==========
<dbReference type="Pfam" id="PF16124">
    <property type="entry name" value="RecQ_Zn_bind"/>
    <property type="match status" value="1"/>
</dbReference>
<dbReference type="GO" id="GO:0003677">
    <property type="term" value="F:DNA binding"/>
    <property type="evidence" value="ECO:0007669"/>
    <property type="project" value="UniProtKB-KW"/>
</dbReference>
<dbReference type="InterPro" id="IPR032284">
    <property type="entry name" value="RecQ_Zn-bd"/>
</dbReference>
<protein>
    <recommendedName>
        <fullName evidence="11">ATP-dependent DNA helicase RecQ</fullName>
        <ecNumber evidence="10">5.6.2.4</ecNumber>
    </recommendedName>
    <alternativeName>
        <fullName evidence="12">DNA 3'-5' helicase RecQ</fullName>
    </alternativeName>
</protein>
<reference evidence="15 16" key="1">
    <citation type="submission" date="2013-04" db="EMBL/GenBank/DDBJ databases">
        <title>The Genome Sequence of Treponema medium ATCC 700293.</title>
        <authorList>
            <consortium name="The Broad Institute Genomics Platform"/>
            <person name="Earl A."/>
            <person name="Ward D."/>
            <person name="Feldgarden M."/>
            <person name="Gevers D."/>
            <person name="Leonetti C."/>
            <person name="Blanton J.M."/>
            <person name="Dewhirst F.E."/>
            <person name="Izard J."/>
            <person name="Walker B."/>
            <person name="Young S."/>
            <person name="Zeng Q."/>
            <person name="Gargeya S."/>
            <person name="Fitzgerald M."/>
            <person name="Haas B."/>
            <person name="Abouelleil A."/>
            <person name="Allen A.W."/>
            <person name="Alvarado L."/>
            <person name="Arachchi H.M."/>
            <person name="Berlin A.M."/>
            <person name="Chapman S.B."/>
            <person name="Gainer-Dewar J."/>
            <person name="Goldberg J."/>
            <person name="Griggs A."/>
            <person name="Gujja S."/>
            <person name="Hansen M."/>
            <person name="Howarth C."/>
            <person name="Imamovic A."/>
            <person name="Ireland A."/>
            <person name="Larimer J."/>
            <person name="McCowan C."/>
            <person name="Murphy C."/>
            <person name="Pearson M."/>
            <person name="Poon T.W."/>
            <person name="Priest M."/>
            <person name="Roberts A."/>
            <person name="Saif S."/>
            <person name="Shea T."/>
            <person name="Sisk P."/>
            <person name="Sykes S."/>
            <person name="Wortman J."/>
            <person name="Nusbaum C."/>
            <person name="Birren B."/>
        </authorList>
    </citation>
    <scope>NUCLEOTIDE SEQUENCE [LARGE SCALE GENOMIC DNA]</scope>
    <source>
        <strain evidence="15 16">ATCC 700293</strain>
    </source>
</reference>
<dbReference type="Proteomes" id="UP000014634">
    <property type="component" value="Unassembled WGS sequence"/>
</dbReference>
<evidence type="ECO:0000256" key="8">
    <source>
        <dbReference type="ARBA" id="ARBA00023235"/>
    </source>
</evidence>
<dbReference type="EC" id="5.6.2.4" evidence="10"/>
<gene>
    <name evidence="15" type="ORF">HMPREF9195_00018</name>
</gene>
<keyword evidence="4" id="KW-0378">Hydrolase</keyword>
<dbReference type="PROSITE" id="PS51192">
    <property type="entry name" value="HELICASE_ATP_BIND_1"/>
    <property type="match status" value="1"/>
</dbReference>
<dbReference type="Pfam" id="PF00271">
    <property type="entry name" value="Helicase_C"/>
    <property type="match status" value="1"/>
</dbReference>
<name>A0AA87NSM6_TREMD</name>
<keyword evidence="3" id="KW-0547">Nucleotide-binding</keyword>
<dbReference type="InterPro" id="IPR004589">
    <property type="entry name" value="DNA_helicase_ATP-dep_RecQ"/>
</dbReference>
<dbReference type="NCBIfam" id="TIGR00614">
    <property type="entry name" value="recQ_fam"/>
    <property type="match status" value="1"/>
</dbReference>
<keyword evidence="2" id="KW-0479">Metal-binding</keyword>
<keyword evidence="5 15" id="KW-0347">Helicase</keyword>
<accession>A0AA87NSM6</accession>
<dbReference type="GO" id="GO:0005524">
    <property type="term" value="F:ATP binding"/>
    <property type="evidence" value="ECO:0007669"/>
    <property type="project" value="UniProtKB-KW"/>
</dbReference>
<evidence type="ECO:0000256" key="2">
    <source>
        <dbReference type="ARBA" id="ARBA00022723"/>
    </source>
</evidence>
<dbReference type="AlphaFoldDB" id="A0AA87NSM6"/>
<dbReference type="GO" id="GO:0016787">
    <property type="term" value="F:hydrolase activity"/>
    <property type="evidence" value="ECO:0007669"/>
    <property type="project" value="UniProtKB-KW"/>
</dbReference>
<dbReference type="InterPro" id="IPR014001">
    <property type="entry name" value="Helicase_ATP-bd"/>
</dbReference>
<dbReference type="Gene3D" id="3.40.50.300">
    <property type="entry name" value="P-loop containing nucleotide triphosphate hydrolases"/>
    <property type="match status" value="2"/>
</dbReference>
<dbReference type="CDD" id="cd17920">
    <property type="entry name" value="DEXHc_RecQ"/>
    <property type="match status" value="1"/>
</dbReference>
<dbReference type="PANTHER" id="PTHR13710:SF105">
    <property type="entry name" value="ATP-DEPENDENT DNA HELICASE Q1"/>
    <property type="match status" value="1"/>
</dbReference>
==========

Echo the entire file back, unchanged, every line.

<dbReference type="Pfam" id="PF16124">
    <property type="entry name" value="RecQ_Zn_bind"/>
    <property type="match status" value="1"/>
</dbReference>
<dbReference type="GO" id="GO:0003677">
    <property type="term" value="F:DNA binding"/>
    <property type="evidence" value="ECO:0007669"/>
    <property type="project" value="UniProtKB-KW"/>
</dbReference>
<dbReference type="InterPro" id="IPR032284">
    <property type="entry name" value="RecQ_Zn-bd"/>
</dbReference>
<protein>
    <recommendedName>
        <fullName evidence="11">ATP-dependent DNA helicase RecQ</fullName>
        <ecNumber evidence="10">5.6.2.4</ecNumber>
    </recommendedName>
    <alternativeName>
        <fullName evidence="12">DNA 3'-5' helicase RecQ</fullName>
    </alternativeName>
</protein>
<reference evidence="15 16" key="1">
    <citation type="submission" date="2013-04" db="EMBL/GenBank/DDBJ databases">
        <title>The Genome Sequence of Treponema medium ATCC 700293.</title>
        <authorList>
            <consortium name="The Broad Institute Genomics Platform"/>
            <person name="Earl A."/>
            <person name="Ward D."/>
            <person name="Feldgarden M."/>
            <person name="Gevers D."/>
            <person name="Leonetti C."/>
            <person name="Blanton J.M."/>
            <person name="Dewhirst F.E."/>
            <person name="Izard J."/>
            <person name="Walker B."/>
            <person name="Young S."/>
            <person name="Zeng Q."/>
            <person name="Gargeya S."/>
            <person name="Fitzgerald M."/>
            <person name="Haas B."/>
            <person name="Abouelleil A."/>
            <person name="Allen A.W."/>
            <person name="Alvarado L."/>
            <person name="Arachchi H.M."/>
            <person name="Berlin A.M."/>
            <person name="Chapman S.B."/>
            <person name="Gainer-Dewar J."/>
            <person name="Goldberg J."/>
            <person name="Griggs A."/>
            <person name="Gujja S."/>
            <person name="Hansen M."/>
            <person name="Howarth C."/>
            <person name="Imamovic A."/>
            <person name="Ireland A."/>
            <person name="Larimer J."/>
            <person name="McCowan C."/>
            <person name="Murphy C."/>
            <person name="Pearson M."/>
            <person name="Poon T.W."/>
            <person name="Priest M."/>
            <person name="Roberts A."/>
            <person name="Saif S."/>
            <person name="Shea T."/>
            <person name="Sisk P."/>
            <person name="Sykes S."/>
            <person name="Wortman J."/>
            <person name="Nusbaum C."/>
            <person name="Birren B."/>
        </authorList>
    </citation>
    <scope>NUCLEOTIDE SEQUENCE [LARGE SCALE GENOMIC DNA]</scope>
    <source>
        <strain evidence="15 16">ATCC 700293</strain>
    </source>
</reference>
<dbReference type="Proteomes" id="UP000014634">
    <property type="component" value="Unassembled WGS sequence"/>
</dbReference>
<evidence type="ECO:0000256" key="8">
    <source>
        <dbReference type="ARBA" id="ARBA00023235"/>
    </source>
</evidence>
<dbReference type="EC" id="5.6.2.4" evidence="10"/>
<gene>
    <name evidence="15" type="ORF">HMPREF9195_00018</name>
</gene>
<keyword evidence="4" id="KW-0378">Hydrolase</keyword>
<dbReference type="PROSITE" id="PS51192">
    <property type="entry name" value="HELICASE_ATP_BIND_1"/>
    <property type="match status" value="1"/>
</dbReference>
<dbReference type="Pfam" id="PF00271">
    <property type="entry name" value="Helicase_C"/>
    <property type="match status" value="1"/>
</dbReference>
<name>A0AA87NSM6_TREMD</name>
<keyword evidence="3" id="KW-0547">Nucleotide-binding</keyword>
<dbReference type="InterPro" id="IPR004589">
    <property type="entry name" value="DNA_helicase_ATP-dep_RecQ"/>
</dbReference>
<dbReference type="NCBIfam" id="TIGR00614">
    <property type="entry name" value="recQ_fam"/>
    <property type="match status" value="1"/>
</dbReference>
<keyword evidence="2" id="KW-0479">Metal-binding</keyword>
<keyword evidence="5 15" id="KW-0347">Helicase</keyword>
<accession>A0AA87NSM6</accession>
<dbReference type="GO" id="GO:0005524">
    <property type="term" value="F:ATP binding"/>
    <property type="evidence" value="ECO:0007669"/>
    <property type="project" value="UniProtKB-KW"/>
</dbReference>
<evidence type="ECO:0000256" key="2">
    <source>
        <dbReference type="ARBA" id="ARBA00022723"/>
    </source>
</evidence>
<dbReference type="AlphaFoldDB" id="A0AA87NSM6"/>
<dbReference type="GO" id="GO:0016787">
    <property type="term" value="F:hydrolase activity"/>
    <property type="evidence" value="ECO:0007669"/>
    <property type="project" value="UniProtKB-KW"/>
</dbReference>
<dbReference type="InterPro" id="IPR014001">
    <property type="entry name" value="Helicase_ATP-bd"/>
</dbReference>
<dbReference type="Gene3D" id="3.40.50.300">
    <property type="entry name" value="P-loop containing nucleotide triphosphate hydrolases"/>
    <property type="match status" value="2"/>
</dbReference>
<dbReference type="CDD" id="cd17920">
    <property type="entry name" value="DEXHc_RecQ"/>
    <property type="match status" value="1"/>
</dbReference>
<dbReference type="PANTHER" id="PTHR13710:SF105">
    <property type="entry name" value="ATP-DEPENDENT DNA HELICASE Q1"/>
    <property type="match status" value="1"/>
</dbReference>